Tissues at the ready, because this is all just too lovely…
After his wife lost her sight at the age of 52 within just a week, following complications from diabetes, Mr Kuroki wondered what to do to make his beloved smile again. Locking herself away and living a life of seclusion after going blind, Mrs Kuroki was utterly distressed not to be able to enjoy the outdoor life she was so used to – the couple were dairy farmers in Shintomi Town, Miyazaki Prefecture in Japan, married since 1956 and working hard every day – a life that seemed lost to her, now.
Her husband thought that if he could perhaps tempt her outside again, if perhaps a few visitors might come every day, that her life would be improved. Little could he have known what a huge and lasing impact his next decision could have on both their lives…
Vowing to connect his wife to the nature she so loved, Mr Kuroki set about picking a highly fragrant plant that she could enjoy smelling even though she couldn’t see the flowers anymore. With this in mind he began clearing the land, a process that took two years in all, eventually creating the perfect environment to grow a huge carpet of tiny pink flowers called ‘shibazakura’ in Japan, or more commonly known as phlox to us.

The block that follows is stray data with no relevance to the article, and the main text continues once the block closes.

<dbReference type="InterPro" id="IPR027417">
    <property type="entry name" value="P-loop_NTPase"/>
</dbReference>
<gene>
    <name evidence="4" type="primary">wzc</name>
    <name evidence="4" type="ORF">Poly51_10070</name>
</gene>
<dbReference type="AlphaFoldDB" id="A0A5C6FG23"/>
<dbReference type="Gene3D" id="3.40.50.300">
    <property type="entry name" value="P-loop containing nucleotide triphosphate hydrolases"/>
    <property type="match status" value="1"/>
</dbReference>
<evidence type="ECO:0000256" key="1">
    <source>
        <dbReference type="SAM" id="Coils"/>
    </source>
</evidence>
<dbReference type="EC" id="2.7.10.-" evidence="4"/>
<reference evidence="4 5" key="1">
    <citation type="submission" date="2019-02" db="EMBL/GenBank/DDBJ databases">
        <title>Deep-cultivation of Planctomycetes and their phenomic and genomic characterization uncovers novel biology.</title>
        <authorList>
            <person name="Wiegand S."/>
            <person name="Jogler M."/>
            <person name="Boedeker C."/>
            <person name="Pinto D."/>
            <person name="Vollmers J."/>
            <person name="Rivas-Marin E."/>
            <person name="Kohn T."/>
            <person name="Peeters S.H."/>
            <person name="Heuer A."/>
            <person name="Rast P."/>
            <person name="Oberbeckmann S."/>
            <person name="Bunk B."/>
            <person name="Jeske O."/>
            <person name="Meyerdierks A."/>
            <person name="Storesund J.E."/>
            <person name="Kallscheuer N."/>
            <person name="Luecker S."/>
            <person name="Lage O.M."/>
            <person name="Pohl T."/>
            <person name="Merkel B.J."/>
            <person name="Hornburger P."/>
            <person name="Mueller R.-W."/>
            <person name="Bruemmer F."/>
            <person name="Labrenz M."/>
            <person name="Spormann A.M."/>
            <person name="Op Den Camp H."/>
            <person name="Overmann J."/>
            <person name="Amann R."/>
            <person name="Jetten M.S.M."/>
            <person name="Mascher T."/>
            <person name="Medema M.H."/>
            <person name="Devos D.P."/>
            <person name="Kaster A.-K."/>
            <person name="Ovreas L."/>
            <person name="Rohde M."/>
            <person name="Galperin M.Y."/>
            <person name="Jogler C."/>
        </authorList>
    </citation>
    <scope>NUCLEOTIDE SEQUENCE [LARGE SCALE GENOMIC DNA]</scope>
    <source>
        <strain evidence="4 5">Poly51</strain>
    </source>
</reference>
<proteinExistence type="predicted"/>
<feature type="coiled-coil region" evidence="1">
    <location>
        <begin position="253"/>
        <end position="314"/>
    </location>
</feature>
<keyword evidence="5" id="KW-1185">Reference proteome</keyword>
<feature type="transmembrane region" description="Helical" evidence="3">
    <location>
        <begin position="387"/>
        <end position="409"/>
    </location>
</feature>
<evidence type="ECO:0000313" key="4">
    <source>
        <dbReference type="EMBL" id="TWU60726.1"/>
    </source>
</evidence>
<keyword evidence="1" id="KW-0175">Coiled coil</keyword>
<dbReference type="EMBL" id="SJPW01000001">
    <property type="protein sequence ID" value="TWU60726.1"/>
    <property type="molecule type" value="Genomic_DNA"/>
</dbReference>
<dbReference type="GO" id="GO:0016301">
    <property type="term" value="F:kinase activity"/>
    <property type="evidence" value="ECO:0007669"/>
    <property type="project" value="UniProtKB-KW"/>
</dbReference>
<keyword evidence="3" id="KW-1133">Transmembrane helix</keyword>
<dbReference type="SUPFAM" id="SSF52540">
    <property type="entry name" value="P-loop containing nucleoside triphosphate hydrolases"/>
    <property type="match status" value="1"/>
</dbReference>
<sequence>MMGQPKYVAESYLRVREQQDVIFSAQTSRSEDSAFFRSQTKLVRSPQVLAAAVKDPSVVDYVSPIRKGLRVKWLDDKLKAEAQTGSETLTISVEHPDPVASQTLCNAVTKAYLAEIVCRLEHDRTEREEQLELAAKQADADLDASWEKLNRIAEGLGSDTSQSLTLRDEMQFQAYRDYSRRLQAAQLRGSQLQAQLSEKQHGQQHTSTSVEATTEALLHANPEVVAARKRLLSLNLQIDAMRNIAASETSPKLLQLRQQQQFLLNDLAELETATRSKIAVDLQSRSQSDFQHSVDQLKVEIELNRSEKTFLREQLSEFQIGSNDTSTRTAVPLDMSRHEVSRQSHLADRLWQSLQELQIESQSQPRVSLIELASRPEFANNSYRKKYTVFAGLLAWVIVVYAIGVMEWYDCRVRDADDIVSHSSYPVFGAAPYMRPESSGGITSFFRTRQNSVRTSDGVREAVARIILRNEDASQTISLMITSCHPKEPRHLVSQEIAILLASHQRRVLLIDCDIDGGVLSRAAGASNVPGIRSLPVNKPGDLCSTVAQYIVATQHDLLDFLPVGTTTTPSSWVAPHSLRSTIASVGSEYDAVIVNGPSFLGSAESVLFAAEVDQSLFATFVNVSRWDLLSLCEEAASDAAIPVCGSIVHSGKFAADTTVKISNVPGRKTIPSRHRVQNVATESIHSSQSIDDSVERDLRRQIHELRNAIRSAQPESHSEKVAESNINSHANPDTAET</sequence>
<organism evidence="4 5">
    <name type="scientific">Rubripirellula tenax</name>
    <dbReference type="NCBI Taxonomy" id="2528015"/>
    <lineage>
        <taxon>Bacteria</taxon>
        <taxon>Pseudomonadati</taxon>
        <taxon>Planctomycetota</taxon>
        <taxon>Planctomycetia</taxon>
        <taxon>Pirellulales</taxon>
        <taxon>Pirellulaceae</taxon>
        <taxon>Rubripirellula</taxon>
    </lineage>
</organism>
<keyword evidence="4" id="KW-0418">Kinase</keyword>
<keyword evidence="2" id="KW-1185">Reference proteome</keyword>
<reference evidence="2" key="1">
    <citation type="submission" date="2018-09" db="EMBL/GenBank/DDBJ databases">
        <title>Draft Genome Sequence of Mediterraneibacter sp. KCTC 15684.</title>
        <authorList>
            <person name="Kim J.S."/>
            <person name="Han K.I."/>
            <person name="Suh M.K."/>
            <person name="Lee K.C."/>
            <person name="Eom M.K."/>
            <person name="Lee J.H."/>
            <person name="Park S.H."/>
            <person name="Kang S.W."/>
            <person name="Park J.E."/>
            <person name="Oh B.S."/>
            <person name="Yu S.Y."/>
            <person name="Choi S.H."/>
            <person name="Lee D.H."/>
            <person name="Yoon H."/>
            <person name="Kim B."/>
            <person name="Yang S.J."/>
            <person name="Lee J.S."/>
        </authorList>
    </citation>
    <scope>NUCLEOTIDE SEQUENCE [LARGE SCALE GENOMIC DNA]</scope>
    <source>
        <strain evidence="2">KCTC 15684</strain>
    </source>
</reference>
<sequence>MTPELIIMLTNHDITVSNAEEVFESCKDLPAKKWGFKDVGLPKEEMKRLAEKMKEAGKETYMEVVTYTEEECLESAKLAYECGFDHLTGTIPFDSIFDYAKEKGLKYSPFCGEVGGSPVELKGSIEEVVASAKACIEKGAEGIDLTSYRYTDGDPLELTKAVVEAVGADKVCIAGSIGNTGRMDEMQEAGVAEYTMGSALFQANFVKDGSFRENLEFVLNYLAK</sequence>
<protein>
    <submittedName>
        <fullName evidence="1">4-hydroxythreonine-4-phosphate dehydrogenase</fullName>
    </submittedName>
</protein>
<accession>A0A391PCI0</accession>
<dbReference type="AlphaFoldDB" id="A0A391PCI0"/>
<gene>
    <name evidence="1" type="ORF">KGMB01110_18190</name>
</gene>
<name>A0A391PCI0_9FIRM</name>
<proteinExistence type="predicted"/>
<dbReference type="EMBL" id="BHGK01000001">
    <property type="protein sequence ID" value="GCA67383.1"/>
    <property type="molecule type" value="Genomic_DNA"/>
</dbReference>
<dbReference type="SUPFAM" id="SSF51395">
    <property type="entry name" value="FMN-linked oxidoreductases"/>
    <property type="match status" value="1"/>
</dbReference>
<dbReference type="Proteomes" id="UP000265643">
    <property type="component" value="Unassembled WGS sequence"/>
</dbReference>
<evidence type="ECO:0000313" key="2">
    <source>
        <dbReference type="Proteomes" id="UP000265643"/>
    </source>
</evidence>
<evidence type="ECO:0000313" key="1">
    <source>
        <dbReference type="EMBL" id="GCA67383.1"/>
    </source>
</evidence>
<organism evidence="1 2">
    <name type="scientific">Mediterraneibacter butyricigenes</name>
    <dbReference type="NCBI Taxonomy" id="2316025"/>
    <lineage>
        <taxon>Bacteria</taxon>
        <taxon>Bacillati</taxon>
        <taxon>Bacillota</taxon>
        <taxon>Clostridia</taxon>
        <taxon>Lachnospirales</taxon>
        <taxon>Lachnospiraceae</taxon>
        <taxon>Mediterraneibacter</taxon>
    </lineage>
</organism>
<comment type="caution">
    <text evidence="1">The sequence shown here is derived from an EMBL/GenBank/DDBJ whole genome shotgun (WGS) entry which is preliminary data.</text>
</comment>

As the buds began to bloom, word spread of their touching love story and the mass of colour and scent it inspired, ‘a few’ visitors has now, more than a decade after the first phlox was planted, become a must-see (and smell!) destination for up to an incredible 7,000 people on any one day, during the peak season of late March to April. What once were the cow sheds have now been transformed into an information building to house pictures of the couple and their story, and of some notable local dignitaries who have visited them. The couple often receive the visitors in person, and from the pictures, it certainly seems as though his wish came true:
Mrs Kuroki has a lot to smile about, now.
Do have a look at the official website for more stunning pictures of this unashamedly heart-warming story – the text is all Japanese, and though we know of several readers who are fluent, here’s the all important address details for those of you who aren’t, and are planning a trip to Japan:
Miyazaki-ken, Koyu District, Shintomi, Nyuuta 17180-1
One teeny word of warning for people wishing to recreate this carpet of colour is that the scent of phlox is apparently quite similar to that of the cannabis plant – read more here – so we may be playing safe and enjoy looking at the pictures, or hopefully one day visiting in person, instead.
Written by Suzy Nightingale